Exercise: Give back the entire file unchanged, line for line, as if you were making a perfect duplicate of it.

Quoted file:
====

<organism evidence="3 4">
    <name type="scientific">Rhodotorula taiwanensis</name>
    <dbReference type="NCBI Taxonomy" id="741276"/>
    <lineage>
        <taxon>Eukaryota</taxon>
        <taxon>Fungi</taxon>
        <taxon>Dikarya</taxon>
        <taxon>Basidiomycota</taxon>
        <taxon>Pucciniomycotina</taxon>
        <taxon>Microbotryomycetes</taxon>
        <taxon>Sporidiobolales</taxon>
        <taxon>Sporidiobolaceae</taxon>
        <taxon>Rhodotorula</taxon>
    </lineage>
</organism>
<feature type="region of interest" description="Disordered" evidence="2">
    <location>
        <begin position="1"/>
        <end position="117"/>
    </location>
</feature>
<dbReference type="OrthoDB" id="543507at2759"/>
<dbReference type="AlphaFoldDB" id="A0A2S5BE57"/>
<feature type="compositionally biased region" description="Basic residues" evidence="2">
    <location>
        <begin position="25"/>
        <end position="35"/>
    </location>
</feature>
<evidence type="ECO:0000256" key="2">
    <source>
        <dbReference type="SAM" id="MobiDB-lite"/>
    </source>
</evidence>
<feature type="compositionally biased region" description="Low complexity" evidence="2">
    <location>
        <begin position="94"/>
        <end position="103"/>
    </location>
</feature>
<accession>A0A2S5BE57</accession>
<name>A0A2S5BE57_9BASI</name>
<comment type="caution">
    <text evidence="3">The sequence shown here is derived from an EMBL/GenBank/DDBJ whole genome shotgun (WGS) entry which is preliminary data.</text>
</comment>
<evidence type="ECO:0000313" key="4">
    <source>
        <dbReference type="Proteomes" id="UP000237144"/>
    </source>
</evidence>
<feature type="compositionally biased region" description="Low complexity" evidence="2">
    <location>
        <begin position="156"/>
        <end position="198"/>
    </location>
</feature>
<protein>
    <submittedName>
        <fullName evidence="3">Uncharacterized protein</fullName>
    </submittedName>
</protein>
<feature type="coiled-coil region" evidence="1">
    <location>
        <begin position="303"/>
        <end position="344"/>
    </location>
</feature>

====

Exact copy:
<organism evidence="3 4">
    <name type="scientific">Rhodotorula taiwanensis</name>
    <dbReference type="NCBI Taxonomy" id="741276"/>
    <lineage>
        <taxon>Eukaryota</taxon>
        <taxon>Fungi</taxon>
        <taxon>Dikarya</taxon>
        <taxon>Basidiomycota</taxon>
        <taxon>Pucciniomycotina</taxon>
        <taxon>Microbotryomycetes</taxon>
        <taxon>Sporidiobolales</taxon>
        <taxon>Sporidiobolaceae</taxon>
        <taxon>Rhodotorula</taxon>
    </lineage>
</organism>
<feature type="region of interest" description="Disordered" evidence="2">
    <location>
        <begin position="1"/>
        <end position="117"/>
    </location>
</feature>
<dbReference type="OrthoDB" id="543507at2759"/>
<dbReference type="AlphaFoldDB" id="A0A2S5BE57"/>
<feature type="compositionally biased region" description="Basic residues" evidence="2">
    <location>
        <begin position="25"/>
        <end position="35"/>
    </location>
</feature>
<evidence type="ECO:0000256" key="2">
    <source>
        <dbReference type="SAM" id="MobiDB-lite"/>
    </source>
</evidence>
<feature type="compositionally biased region" description="Low complexity" evidence="2">
    <location>
        <begin position="94"/>
        <end position="103"/>
    </location>
</feature>
<accession>A0A2S5BE57</accession>
<name>A0A2S5BE57_9BASI</name>
<comment type="caution">
    <text evidence="3">The sequence shown here is derived from an EMBL/GenBank/DDBJ whole genome shotgun (WGS) entry which is preliminary data.</text>
</comment>
<evidence type="ECO:0000313" key="4">
    <source>
        <dbReference type="Proteomes" id="UP000237144"/>
    </source>
</evidence>
<feature type="compositionally biased region" description="Low complexity" evidence="2">
    <location>
        <begin position="156"/>
        <end position="198"/>
    </location>
</feature>
<protein>
    <submittedName>
        <fullName evidence="3">Uncharacterized protein</fullName>
    </submittedName>
</protein>
<feature type="coiled-coil region" evidence="1">
    <location>
        <begin position="303"/>
        <end position="344"/>
    </location>
</feature>